The last time John Danks pitched for the White Sox was a little over a year ago, in May 19, 2012. He strung together 6.1 shutout innings in Wrigley Field against a fairly moribund Cubs offense. He somehow managed to strike out four batters despite only getting five swings-and-misses all afternoon. His exit after 83 pitches seemed odd, but it was just too good to see Danks get through an actual decent outing to worry about those details at the time.
The next day he woke up racked with shoulder pain and was placed on the disabled list. A little under three months later he had surgery.
It’s fairly fortunate for John Danks to be back on a major league roster at all. There’s a great deal of fear and uncertainty that accompanies pitchers recovering from shoulder surgeries and for good reason. The track record is bad and even a relative success like Danks has been made to deal with velocity loss, erratic control and unstable mastery of his stuff, all of which may yet keep him from returning to previous heights, or even sustaining an existence as a major league starter.
As Danks returns to the Sox on Friday against a Miami Marlins team averaging under three runs per game in National League play, there’s solid potential for more good results built on shaky foundations that will encourage more than it should. And I’d be very tempted to do backflips over a Danks quality start and the prospect of putting off having to rationalize just how hampered a post-surgery John Danks is going to be for another day.
The contract is certainly a factor in that desire. Not being Jerry Reinsdorf, the years are more concerning than the money he’s being paid. Danks is signed to be present through 2016 and it’d be preferable if he was able to spend that time pitching, helping and working to mediate the disappointment that he’ll never assume the role as the starting rotation’s figurehead that was mapped out for him, rather than stewing in it on the sidelines. Even a diminished Danks working to adjust to his new handicaps would be a better ending to his tenure with the club (now in its seventh year) than to exist as a pure albatross.
But another significant part of wanting to see Danks firmly reclaim a spot in the rotation and validate the organization’s confidence in him–or at least their public display of it, since I certainly trust them to see the issues we’re seeing–despite scant traces of his pre-surgery effectiveness, is simple nostalgia.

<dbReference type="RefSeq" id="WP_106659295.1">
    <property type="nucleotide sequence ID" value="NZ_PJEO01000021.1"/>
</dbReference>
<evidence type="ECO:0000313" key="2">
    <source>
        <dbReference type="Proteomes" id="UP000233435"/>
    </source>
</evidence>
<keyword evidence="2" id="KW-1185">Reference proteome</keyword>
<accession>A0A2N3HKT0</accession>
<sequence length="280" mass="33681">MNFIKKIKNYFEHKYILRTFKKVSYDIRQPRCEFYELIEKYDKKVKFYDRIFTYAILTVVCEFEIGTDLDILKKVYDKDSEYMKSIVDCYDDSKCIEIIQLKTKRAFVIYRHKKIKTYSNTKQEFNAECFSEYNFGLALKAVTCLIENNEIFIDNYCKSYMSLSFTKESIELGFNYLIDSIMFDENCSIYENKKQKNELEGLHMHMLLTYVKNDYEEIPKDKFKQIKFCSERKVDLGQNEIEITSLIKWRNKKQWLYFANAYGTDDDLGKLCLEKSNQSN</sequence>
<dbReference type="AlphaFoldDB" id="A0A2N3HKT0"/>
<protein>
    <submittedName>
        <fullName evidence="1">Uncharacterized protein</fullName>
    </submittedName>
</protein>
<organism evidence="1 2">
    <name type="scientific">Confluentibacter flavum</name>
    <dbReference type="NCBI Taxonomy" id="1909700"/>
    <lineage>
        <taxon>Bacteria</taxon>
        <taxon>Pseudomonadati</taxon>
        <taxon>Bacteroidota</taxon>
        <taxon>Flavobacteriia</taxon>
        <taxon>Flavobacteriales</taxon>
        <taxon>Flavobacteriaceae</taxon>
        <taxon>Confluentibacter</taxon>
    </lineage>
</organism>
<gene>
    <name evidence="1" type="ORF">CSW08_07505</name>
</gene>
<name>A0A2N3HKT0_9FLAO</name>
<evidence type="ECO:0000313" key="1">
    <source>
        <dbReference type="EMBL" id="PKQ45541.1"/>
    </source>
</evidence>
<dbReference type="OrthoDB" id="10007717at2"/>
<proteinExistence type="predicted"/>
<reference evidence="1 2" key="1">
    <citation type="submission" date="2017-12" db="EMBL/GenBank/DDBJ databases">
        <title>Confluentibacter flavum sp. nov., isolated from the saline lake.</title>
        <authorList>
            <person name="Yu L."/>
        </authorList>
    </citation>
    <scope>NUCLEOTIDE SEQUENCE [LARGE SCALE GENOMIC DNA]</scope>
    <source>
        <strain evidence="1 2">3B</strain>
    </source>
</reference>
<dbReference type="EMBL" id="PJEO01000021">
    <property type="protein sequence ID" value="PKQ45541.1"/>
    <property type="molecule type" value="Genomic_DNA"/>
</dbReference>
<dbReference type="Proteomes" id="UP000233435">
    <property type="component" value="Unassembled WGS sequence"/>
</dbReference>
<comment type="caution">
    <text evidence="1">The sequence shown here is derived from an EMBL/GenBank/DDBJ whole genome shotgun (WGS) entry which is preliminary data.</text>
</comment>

Danks and Gavin Floyd are the most clear vestiges of the White Sox moving on from their World Series hangover and trying to secure new, young talent. They were the young arms tasked with carrying the torch from one of the greatest starting rotations in franchise history and did a fine job for four years. While the team has obviously had limited success since 2005, demonstrating that it wasn’t Danks and Floyd’s fault is an uphill battle that will only get harder as they deal with dueling career-derailing injuries while the franchise sleds into a rebuild.
Of course, that’s too much to put on Danks’ surgically-repaired shoulder at this point. If expectations for him to helm the staff last year outstripped his capabilities to be a very good No. 3 starter, the reception for a Danks trying to overcome a likely reduction in his physical capabilities isn’t likely to be doused in gratitude.
It’s hard to know what to expect from Danks going forward. The walks and strikeout figures from minor league ball aren’t encouraging, the velocity reports can only boast to not be any worse than expected given the injury and it’s hard to know how much room for growth there is, or how much we can expect a pitcher who was never elite to refine his game around his newfound shortcomings.
So one nice beginning, a triumphant return where he can trot off the field to cheers for a half-decent outing and talk about building off his progress afterward, would be a good thing. Hopefully the Marlins are willing to oblige. They usually are.
Follow James Fegan on Twitter @JRFegan